I love the Apostle Paul. He was considered the greatest missionary of his time and perhaps, in history, yet he still called himself the least of the apostles, the least of the saints, and the chief of sinners. This is why God used Paul so powerfully. God will never use anyone who has not first humbled themselves and made themselves small in their own eyes.

Article by Jack Wellman

Jack Wellman is Pastor of the Mulvane Brethren Church in Mulvane Kansas. Jack is also the Senior Writer at What Christians Want To Know whose mission is to equip, encourage, and energize Christians and to address questions about the believer’s daily walk with God and the Bible. You can follow Jack on Google Plus or check out his book Teaching Children the Gospel available on Amazon.


The Lord will rescue me from every evil deed, and will bring me safely to His heavenly kingdom; to Him be the glory forever and ever. Amen.

2 Timothy 4:18 (NASB)

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Thoughts on Today’s Verse

The second book of Timothy was written near the end of Paul’s life as he faced certain execution at the hands of Rome. He had received increasing opposition to his ministry from legalists and other enemies of the gospel, who vigorously opposed his teaching. And he sadly reported that all the Christians in Asia had forsaken him, including some of his closest friends.

We discover that Paul was suffering greatly for the sake of the gospel of Christ, in this letter to the young pastor Timothy. However, despite his difficult trials and mounting tribulations Paul was able to rejoice, that the Lord had stood by him and strengthened him in his hour of desperate need. But the important message that he wanted to relay to Timothy was to faithfully continue to preach the word;  to be ready in season and out of season – to be prepared to reprove, rebuke, exhort and encourage other believers with great patience and godly instruction.

Paul knew that his earthly life was shortly to be ended and he wanted to remind Timothy to faithfully endure to the end, and to preach sound doctrine. But he also wanted to warn him.. for the last time, of the fast-approaching spiritual apostasy that was already infiltrating the church. Paul knew that evil men and satanically inspired seducers would wax worse and worse – not only deceiving others but being deceived themselves.

He urged the importance of knowing and studying the God-breathed Scriptures, which are given by inspiration of God and are profitable for doctrine, reproof, correction, instruction in righteous living.. and the single most important tool to equip and thoroughly furnish the saints of God in all good works.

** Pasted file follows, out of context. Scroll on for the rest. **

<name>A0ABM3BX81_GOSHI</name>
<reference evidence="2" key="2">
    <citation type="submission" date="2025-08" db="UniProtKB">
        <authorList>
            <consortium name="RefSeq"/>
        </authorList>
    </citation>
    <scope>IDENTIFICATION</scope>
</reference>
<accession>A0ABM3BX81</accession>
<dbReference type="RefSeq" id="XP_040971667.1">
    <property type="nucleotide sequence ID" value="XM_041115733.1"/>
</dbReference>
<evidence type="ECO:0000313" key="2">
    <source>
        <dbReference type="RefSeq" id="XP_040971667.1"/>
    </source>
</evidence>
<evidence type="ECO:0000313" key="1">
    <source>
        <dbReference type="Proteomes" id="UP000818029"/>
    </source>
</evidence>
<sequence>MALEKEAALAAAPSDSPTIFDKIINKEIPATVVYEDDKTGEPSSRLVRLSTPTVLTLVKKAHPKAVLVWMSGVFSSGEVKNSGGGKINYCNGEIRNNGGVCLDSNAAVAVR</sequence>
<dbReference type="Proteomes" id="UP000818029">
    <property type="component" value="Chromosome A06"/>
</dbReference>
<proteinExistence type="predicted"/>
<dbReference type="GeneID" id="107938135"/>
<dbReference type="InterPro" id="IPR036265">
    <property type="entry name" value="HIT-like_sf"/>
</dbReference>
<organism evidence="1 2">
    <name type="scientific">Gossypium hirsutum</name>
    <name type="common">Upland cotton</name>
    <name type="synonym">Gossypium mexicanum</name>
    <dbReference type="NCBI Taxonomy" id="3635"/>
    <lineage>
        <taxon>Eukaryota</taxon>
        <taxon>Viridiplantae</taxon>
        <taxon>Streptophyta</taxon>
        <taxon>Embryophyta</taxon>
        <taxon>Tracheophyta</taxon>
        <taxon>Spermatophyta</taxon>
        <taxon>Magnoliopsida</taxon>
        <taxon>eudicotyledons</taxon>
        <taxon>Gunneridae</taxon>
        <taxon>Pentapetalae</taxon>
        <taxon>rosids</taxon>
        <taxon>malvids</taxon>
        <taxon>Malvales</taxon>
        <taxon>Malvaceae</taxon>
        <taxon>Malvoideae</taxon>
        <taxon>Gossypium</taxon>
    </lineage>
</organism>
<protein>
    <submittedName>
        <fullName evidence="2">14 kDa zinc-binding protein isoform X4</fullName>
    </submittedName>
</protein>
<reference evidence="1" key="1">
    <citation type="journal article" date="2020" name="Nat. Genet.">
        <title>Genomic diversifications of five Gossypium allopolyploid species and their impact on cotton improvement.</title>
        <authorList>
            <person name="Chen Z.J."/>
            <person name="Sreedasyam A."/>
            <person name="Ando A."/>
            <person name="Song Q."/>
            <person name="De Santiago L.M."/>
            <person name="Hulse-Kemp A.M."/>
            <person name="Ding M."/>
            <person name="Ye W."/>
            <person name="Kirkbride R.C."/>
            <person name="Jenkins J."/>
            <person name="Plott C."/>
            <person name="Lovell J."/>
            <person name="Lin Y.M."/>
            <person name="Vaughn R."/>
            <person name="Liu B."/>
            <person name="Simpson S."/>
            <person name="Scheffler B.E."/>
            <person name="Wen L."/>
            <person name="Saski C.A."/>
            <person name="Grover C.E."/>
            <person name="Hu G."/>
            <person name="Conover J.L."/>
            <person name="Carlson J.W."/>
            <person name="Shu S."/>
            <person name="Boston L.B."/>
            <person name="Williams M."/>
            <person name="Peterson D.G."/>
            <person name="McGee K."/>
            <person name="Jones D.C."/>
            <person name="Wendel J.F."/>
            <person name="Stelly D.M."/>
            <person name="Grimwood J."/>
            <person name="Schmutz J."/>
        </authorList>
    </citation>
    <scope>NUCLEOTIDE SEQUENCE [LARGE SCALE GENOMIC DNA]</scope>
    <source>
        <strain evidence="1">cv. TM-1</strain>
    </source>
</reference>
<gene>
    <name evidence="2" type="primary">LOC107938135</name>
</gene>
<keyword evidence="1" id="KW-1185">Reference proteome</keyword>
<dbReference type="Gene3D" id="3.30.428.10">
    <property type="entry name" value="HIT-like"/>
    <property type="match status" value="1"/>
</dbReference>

Warning this young pastor to faithfully contend earnestly for the faith was uppermost in his mind, as Paul wrote this final letter to Timothy. But as Christianity was coming under even greater attack in multiple ways and from numerous sources.. he also wanted to be sure, that despite the shocking things that were happening both the Christian church and the world at large, Timothy was not to be worried or concerned over Paul’s safety.. but was to trust in God, no matter what happened. Paul wanted to assure Timothy that God is faithful to keep His promises and that the Lord would rescue him from every evil deed and every corrupt happening  – and that God would bring him safely to his heavenly kingdom, for in Him is all the power and all the glory forever and ever. Amen.

This encouraging comment from the apostle Paul is as relevant today as it was in those early destructive days of the newly formed Christian church. We have the assurance of almighty God that the Lord will rescue us from every evil deed, for He has promised to bring all who trust in the name of Christ to the safety of His heavenly kingdom.

Although we live in a sin-sick world that is at enmity with God and is at war against His anointed Son.. and although we see the most shocking corruption saturating the highest offices of government.. God is faithful to fulfil His many precious promises to those that are His. And although we are witnessing a satanically-inspired hatred for the things of God, an utter contempt and distain for the glorious gospel of Christ and a Church that is deceiving and being deceived in so many ways .. we need not be afraid, for Christ has won the victory on our behalf and we have this promise – the Lord will rescue me from every evil deed, and will bring me safely to His heavenly kingdom – to Him be the glory forever and ever. Amen.

My Prayer

Heavenly Father, what an inspiration to read this final letter that Paul wrote to Timothy and to realise that despite all the terrible things that he was facing.. he encouraged us all to hold fast to the truth of God’s word – which can never be broken. Thank You Father that You have promised to rescue all Your children from every evil deed and to bring us safely home into our heavenly inheritance in Christ – to You be all praise and glory for ever and ever, AMEN